The UK broadcast regulator’s annual Communications Market Report 2017 claims that 79% of UK adults, some 40 million people, now use catch-up services like the BBC iPlayer, or subscription services like Netflix, to watch multiple episodes of a series in one sitting.
Bingeing was found to be most popular among young people, with some 53% of 12-15 year-olds viewing in this way on a weekly basis, compared to just 16% of people aged over 65.
Ofcom said that time spent watching broadcast TV continued to decline in 2016, though to a lesser extent than in previous years. Viewers spent an average of 3 hours 32 minutes a day watching broadcast television on TV sets in 2016, down just four minutes compared to 2015.
However, within this there is a “widening gap” between the viewing activities of the youngest and oldest audiences, with the steepest decline in broadcast TV viewing found among 4-15 year-olds and 16-24s.
Young people aged 16-24 watched an average of 1 hour 54 minutes of broadcast TV a day in 2016, a 41-minute decline compared to 2006. However viewers aged over 64 watched an average of 5 hours 44 minutes a day in 2016, up 50 minutes over the same 10-year period.
Overall, 76% of people aged 16-24 were found to use a subscription streaming service like Netflix or Amazon Prime, compared to 19% of people aged over 65.
Among all UK adults, the BBC iPlayer was the most popular on-demand service with 63% saying they use it, followed by ITV Hub at 40%, YouTube at 38% and Netflix at 31%.
“Technology has revolutionised the way we watch TV,” said Ofcom’s consumer group director, Lindsey Fussell. “The days of waiting a week for the next episode are largely gone, with people finding it hard to resist watching multiple episodes around the house or on the move.”
“But live television still has a special draw, and the power to bring the whole family together in a common experience.”
Ofcom said that the UK’s pay TV platform operators – Sky, Virgin Media, BT and TalkTalk – generated 46% of total industry revenue last year at £6.4 billion (US$8.4 billion) – up 3% year-on-year in real terms.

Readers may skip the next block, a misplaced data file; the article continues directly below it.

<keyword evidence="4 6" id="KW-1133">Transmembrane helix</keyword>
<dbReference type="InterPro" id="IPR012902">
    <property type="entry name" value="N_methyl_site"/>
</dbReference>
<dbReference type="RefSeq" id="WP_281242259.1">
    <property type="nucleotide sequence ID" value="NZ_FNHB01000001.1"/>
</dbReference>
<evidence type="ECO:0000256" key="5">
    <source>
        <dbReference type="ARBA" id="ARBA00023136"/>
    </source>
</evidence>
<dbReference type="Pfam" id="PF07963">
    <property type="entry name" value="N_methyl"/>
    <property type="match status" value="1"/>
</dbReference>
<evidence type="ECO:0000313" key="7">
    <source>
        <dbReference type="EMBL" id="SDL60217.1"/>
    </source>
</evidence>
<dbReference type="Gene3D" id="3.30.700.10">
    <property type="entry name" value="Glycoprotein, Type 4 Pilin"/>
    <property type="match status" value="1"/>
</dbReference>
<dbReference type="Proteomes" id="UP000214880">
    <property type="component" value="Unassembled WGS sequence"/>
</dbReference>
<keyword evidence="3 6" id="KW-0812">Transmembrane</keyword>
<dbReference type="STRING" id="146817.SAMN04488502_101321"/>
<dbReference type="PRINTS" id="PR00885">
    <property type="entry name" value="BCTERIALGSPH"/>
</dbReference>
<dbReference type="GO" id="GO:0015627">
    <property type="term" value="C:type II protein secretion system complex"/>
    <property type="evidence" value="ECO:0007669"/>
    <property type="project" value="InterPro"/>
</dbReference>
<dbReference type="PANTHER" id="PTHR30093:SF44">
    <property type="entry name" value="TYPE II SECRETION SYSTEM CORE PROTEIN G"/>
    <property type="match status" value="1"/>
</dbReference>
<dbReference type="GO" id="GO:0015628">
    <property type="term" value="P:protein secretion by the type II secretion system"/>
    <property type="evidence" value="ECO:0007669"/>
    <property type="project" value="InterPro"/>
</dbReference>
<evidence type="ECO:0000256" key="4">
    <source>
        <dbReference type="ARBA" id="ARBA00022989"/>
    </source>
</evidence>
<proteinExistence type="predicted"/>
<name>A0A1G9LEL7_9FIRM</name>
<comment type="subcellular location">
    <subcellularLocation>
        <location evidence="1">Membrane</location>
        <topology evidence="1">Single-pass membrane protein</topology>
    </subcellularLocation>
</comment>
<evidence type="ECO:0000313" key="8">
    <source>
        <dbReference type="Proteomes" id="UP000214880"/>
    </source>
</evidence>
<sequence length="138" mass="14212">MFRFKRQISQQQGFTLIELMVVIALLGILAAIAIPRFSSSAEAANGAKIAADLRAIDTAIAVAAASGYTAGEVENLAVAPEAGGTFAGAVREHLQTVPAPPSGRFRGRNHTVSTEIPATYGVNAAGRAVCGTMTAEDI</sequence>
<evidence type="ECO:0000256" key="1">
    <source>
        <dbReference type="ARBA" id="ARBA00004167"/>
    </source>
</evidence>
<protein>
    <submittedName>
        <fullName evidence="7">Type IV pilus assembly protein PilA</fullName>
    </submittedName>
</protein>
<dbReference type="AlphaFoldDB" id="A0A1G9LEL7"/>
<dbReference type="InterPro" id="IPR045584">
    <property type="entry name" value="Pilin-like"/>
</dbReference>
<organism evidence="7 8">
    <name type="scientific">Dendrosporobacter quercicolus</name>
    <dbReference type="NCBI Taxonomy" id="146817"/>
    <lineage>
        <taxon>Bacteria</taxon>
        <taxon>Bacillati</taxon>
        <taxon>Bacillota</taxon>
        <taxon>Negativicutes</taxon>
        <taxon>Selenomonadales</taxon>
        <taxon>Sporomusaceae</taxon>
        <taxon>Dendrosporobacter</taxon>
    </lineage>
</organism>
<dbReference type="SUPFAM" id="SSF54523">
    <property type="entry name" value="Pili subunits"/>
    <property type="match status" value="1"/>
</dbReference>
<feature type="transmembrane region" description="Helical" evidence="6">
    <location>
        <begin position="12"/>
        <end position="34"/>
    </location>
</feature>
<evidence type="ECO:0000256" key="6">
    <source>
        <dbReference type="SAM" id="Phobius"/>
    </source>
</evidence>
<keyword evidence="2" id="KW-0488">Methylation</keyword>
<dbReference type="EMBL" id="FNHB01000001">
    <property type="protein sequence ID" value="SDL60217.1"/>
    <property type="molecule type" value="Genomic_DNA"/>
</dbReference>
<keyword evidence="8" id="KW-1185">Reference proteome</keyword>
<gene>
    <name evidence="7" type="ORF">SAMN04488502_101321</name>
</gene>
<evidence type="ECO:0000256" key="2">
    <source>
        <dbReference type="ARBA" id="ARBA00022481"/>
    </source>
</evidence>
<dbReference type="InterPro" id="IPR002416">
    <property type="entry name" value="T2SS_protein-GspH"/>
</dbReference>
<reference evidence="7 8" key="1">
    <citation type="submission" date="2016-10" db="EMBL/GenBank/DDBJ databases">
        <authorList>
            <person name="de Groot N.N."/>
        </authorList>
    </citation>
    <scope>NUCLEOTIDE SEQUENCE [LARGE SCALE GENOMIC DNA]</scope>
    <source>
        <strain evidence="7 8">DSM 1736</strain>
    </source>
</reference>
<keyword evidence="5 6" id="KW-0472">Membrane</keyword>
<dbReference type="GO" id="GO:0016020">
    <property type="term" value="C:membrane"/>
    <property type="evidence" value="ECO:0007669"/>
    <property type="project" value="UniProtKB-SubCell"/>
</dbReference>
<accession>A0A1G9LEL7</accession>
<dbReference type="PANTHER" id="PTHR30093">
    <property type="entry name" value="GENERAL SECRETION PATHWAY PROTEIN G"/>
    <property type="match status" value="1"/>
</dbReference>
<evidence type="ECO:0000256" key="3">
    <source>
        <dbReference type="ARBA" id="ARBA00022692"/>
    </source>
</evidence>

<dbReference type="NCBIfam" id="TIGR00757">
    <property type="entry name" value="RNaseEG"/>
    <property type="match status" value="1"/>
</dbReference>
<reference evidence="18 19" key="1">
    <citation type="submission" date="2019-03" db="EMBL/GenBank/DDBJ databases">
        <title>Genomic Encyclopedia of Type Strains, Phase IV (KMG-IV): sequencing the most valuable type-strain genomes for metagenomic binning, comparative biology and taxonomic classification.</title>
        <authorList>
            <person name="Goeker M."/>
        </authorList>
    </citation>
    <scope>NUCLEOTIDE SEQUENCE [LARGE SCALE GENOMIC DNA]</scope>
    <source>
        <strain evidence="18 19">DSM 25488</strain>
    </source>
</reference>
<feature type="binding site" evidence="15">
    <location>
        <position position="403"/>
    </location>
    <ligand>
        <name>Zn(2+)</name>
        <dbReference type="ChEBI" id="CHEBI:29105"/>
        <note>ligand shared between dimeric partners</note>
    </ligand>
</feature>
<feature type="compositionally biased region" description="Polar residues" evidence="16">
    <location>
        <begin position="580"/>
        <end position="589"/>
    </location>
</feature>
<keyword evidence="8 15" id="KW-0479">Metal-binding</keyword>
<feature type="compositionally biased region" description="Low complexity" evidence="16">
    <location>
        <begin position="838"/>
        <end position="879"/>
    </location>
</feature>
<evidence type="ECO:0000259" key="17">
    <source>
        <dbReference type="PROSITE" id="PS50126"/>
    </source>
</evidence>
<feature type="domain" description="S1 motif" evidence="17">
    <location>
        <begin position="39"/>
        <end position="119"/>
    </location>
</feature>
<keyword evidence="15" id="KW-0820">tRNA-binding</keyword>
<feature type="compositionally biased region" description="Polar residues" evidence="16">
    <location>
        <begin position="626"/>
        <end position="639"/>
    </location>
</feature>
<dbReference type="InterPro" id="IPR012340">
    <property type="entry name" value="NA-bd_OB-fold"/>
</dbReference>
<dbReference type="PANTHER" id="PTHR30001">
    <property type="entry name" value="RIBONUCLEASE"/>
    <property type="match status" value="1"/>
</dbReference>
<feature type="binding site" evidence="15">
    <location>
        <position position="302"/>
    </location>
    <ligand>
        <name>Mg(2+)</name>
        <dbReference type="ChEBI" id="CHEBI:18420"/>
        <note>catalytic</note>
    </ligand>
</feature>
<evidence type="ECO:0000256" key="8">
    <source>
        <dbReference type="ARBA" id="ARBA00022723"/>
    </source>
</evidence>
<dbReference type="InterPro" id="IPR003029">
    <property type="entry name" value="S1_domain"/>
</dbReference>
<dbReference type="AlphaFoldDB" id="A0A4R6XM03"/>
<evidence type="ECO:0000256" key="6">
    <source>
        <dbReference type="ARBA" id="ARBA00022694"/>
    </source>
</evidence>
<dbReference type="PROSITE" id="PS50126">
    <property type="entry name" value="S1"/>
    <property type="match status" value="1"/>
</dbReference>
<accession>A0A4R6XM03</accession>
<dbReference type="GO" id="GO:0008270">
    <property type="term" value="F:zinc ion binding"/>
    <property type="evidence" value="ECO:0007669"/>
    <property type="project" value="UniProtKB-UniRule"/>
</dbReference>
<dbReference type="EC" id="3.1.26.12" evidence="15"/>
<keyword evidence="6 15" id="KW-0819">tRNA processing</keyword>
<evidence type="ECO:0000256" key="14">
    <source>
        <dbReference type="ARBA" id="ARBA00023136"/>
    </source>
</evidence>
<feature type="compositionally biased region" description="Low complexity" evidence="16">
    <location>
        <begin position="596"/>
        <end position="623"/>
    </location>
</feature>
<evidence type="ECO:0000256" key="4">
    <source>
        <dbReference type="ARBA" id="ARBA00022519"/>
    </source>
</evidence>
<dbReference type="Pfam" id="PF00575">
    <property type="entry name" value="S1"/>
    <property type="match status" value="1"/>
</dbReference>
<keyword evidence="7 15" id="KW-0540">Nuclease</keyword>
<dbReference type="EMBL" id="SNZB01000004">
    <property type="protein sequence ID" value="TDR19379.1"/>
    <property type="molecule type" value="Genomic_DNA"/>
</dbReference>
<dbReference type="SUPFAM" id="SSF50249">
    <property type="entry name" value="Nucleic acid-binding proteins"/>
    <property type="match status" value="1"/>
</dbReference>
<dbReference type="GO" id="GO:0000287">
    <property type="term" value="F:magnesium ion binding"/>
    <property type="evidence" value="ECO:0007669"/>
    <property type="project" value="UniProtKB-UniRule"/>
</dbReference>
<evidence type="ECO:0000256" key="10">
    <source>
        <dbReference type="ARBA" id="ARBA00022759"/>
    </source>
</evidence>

By contrast commercial public service broadcast channels’ revenue has declined at an average rate of 2% per year in real terms and came to £2.4 billion in 2016. Revenue for commercial multi-channels was £2.5 billion in 2016, having grown at an average of 5% each year since 2011.
On-demand and streaming services like Netflix, Amazon Prime and Now TV were found to be “mainly complementary” to traditional pay TV platforms with 74% of subscribers to these services also taking a pay TV subscription.
Commenting on the research, Stephen van Rooyen, CEO of Sky UK and Ireland, said: “This year we have seen Sky customers binge-watch like never before, including 17m downloads of our record-breaking Sky Original Riviera. There have been almost 40m downloads and streams of Series 1-6 of Game of Thrones across Sky and Now TV in the past three months alone as viewers race through back-to-back box sets”.
Dan Howdle, consumer telecoms analyst at Cable.co.uk, said: “The findings clearly demonstrate a preference by the British public that’s shifting away from traditional live television. More and more, people are choosing to fire up their favourite shows and watch them back to back rather than just sitting down and ‘seeing what’s on’.”
Ofcom’s full Communications Market Report 2017 can be accessed here.